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I don't have it around right now but grew up with it. What I liked about it was that unlike the real thing (and scary as this is) you could dose your pasta at the table and mix it all around (my parents put the blank pasta in the bowl and ladled on sauce) and it wouldn't melt into clumps.

It always seems more resilient than the real thing and sometimes that's good I guess.

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Grandmas soup dumplings - has to be the bottled cheese parm/romano blend ....

2 handfulls cheese, an egg, handfull of flour, and pepper makes a stiff dumpling dough ...littles pinches into boiling soup

tracey

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I'd like to commiserate ... I really would ... :unsure:

But the first time I saw freshly grated Parmeggiano Reggiano hit the hot pasta and instantly melt, I was hooked for life.

I will use the stuff in the green can, but it's usually if I am at someone else's home and that is all they have.

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I'm not a snob, I swear... I've never eaten foie gras, and I don't really aspire to it...but when I was growing up, my mom would dump this stuff on everything even remotely tomatoey, without asking if I wanted any. This means, every pizza that ever sat on our table got covered with Kraft Parmesan, wholesale.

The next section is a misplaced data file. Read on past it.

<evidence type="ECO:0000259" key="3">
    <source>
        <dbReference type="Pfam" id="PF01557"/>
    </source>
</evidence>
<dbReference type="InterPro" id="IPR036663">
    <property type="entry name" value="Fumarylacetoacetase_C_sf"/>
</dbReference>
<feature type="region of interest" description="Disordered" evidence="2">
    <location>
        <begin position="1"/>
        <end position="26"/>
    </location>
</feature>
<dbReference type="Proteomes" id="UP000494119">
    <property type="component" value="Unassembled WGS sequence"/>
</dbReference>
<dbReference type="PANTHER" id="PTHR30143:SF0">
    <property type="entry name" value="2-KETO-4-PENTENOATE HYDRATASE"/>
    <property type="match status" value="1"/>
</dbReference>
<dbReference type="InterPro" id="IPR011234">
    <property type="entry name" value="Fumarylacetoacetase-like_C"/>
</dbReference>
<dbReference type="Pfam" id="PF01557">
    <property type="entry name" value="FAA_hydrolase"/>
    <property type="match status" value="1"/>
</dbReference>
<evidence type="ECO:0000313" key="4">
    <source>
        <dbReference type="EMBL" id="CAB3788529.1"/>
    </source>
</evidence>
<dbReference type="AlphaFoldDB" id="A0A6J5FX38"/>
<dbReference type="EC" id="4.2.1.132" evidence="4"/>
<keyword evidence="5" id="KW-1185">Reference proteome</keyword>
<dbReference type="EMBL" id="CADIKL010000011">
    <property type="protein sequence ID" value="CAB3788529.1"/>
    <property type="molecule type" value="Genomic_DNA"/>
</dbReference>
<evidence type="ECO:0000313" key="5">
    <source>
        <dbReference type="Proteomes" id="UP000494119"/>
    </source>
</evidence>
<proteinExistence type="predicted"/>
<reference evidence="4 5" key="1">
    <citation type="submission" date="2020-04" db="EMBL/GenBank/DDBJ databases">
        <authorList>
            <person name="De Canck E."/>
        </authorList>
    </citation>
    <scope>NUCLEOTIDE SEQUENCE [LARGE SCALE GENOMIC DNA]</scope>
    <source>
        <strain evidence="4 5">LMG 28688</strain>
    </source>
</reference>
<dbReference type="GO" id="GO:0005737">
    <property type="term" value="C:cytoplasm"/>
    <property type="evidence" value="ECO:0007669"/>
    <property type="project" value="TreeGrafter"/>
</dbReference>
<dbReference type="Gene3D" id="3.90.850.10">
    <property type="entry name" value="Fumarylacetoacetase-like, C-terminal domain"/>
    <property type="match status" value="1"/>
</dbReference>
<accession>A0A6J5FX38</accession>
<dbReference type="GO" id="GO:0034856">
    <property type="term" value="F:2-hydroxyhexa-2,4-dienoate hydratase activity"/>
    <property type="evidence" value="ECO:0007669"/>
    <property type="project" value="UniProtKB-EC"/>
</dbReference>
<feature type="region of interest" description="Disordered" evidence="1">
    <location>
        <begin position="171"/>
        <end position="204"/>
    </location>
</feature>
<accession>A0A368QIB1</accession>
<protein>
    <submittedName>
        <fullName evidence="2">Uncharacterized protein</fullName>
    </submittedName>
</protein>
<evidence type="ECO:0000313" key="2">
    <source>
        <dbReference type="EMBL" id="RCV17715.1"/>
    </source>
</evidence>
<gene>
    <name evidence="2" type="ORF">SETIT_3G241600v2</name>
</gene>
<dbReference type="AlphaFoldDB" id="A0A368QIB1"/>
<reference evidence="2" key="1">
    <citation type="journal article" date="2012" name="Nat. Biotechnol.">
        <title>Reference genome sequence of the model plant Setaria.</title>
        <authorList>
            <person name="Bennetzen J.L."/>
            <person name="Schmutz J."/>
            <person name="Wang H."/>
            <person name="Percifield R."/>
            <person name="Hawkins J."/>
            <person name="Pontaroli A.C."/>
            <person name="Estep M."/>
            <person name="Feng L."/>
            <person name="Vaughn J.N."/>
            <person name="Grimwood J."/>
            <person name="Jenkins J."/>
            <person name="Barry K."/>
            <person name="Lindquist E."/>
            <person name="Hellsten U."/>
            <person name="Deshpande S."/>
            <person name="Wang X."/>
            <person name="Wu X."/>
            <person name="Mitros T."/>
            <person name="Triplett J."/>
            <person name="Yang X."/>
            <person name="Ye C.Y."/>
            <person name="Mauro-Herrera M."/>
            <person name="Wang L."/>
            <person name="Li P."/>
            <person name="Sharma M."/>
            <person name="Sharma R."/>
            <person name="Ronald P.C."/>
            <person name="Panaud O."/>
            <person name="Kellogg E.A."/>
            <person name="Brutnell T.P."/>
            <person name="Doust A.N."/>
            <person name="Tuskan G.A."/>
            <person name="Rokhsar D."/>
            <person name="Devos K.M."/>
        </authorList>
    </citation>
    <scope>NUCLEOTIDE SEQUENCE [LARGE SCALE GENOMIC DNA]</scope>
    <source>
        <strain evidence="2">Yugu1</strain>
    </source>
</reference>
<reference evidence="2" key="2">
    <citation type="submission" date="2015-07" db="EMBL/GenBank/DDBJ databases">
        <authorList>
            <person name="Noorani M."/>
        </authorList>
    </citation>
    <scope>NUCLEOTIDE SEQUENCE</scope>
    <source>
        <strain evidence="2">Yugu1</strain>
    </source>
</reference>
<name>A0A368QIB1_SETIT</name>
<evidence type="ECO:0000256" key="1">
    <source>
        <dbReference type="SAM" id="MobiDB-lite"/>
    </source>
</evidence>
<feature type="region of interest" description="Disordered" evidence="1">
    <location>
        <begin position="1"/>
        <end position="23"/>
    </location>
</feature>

I grew up thinking I *hated* parmesan, romano, and any of the aged cheeses. Only in my mid 20s did I give the real block stuff a chance, because my husband liked it and begged me to try it...and it wasn't foul. It acted like cheese. It melted, and enhanced certain flavors. I can now eat parmesan, asagio, romano, etc, shredded, and gently applied to certain foods.

I really, genuinely, couldn't stand the canned stuff, hated the flavor, saltiness, granularity. If that's what parmesan cheese is, then I still hate parmesan cheese.

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I grew up with 4C parm (a step up from kraft, imo) but for the last... 8 years or so I've been only buying/using Parmigiano Reggiano. About a month ago, I noticed Walmart had a phenomenal price on the 4C parm, so I gave it shot. Nasty!! I still have it in my fridge- at some point I'll just toss it as I'm sure I'll never use it.

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I'm not a snob, I swear